In the era of DIY tiny houses and low-cost pre-fab homes, one can build almost anything from scratch these days. Building something out of the imagination is not just possible. It is done. And how about a fairy tale cottage, like this one?
Psssh. Perfectly doable. Just ask Dan Pauly, architect and owner of The Rustic Way, a company based in Elk River, Minnesota, specializing in storybook cottages. These are tiny wooden cabins with sloped, shingled roofs and crooked chimneys that look like they came straight out of a Brothers Grimm fairy tale.
Pauly is a fourth-generation woodworker. He came from a lineage of Old World artisans, having learned the trade from his father, who learned it from his father, who also learned from his father, Pauly’s great-grandfather. That same great-grandfather was a Swiss immigrant in the late 18oos who built barns for Minnesota farmers.
But how did Pauly get into fairy tale cottage-building? According to Pauly, he left his construction job building high-end houses because he wanted to build a sauna. But not just any sauna. He put a curved roof and a crooked chimney on a wooden cabin and thought it was cool. So cool, that random people knocked on his door asking about the cabin and taking pictures. He continued to work on it to perfect the build, get the appropriate copyrights, and eventually, a business was born. It has since become a family business, with Pauly’s wife doing the landscaping and the books, while Pauly builds the charming little garden sheds, guest cottages, playhouses, saunas, and even outhouses.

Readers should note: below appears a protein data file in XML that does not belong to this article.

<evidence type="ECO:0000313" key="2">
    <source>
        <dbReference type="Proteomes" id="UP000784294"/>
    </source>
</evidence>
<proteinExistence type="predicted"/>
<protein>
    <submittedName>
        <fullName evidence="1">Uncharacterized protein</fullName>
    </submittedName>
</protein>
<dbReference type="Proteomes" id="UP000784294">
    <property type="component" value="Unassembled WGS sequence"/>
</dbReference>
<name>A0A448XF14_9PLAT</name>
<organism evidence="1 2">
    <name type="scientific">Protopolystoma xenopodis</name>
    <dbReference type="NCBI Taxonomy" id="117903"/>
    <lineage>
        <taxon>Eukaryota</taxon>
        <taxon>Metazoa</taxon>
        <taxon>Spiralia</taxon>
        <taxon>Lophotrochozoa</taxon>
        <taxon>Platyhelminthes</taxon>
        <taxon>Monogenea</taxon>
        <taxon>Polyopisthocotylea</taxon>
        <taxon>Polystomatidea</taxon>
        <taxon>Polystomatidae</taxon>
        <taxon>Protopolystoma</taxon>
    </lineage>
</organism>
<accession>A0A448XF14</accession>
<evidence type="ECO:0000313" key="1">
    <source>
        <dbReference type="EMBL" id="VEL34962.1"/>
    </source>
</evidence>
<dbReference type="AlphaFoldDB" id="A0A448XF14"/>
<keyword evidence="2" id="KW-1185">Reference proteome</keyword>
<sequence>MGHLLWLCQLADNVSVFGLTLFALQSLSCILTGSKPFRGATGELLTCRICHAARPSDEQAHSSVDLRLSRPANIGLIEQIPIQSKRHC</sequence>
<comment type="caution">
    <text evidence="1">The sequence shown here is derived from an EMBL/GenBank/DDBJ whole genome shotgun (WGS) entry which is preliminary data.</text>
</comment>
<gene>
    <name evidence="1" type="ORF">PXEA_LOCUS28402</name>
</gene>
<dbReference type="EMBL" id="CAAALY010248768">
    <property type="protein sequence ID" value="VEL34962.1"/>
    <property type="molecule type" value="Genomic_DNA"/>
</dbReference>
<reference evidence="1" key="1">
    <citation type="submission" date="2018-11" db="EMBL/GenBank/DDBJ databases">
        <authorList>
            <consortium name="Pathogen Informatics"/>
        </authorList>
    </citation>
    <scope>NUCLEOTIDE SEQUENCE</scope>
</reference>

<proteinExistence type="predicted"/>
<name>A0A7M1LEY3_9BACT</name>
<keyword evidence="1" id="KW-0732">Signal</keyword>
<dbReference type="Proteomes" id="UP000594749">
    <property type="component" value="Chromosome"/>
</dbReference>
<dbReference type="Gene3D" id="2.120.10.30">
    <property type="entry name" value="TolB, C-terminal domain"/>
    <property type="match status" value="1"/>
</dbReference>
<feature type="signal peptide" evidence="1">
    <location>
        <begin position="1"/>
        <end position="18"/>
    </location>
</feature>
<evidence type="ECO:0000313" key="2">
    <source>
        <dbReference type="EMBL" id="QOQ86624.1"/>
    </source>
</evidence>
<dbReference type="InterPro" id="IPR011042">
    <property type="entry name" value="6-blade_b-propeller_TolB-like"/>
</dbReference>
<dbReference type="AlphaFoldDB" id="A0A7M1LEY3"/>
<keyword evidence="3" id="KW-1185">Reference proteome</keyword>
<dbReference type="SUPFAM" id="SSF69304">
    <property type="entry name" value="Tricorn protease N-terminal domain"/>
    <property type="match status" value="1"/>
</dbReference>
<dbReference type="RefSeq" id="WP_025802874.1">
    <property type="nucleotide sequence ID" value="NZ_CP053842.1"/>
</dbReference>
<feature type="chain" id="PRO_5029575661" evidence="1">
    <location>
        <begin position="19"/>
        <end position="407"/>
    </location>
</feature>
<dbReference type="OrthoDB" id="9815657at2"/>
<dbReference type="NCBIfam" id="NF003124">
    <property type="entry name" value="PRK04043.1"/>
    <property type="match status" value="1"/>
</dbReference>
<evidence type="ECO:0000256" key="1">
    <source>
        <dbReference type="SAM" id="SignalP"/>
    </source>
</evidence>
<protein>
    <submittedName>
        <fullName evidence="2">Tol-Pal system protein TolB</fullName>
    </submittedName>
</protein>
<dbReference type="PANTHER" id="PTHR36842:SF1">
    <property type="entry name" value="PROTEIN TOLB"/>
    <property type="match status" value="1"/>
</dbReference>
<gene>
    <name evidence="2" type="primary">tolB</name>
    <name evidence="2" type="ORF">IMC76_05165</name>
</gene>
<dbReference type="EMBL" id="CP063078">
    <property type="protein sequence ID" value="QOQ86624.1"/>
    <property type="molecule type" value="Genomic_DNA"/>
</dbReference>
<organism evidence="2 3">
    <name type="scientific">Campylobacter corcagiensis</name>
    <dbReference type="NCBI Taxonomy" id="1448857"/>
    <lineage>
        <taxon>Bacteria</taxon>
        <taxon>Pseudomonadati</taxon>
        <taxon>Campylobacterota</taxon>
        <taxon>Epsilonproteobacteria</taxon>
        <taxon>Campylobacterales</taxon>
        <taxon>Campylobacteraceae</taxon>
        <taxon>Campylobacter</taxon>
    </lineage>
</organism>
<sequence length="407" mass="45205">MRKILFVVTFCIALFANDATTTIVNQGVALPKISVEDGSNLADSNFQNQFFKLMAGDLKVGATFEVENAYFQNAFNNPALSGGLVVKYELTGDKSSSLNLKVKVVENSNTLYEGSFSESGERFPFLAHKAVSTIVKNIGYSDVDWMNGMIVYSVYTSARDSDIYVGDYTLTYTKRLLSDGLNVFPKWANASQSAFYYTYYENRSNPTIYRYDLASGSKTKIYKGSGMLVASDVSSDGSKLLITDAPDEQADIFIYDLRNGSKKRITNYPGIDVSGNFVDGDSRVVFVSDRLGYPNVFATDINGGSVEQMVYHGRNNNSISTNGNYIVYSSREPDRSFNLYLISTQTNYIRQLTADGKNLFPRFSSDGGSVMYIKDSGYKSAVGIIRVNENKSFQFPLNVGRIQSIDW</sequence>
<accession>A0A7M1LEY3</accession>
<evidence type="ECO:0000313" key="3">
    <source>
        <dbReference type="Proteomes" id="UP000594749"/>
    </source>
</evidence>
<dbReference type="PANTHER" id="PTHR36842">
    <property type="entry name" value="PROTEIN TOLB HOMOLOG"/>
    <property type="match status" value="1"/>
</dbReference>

But for Pauly, it’s more than just a business. It’s a labor of love. He says the charm of these storybook cabins lie in their power to make people smile and take them back to their childhood dreams.
For his custom-made cabins, Pauly uses reclaimed wood from old structures all over the Midwest, including old barns. The 13-foot-tall, 380 cubic-feet cabins range from $12,000 – $28,000, and attract a lot of buyers from all over the world. The caveat, he only ships within the United States and Canada. His creations are truly unique because of his philosophy: “I think that respect for the craftsmen and craftswomen of the past, and for the wood they used, make a difference in each new piece I create”.
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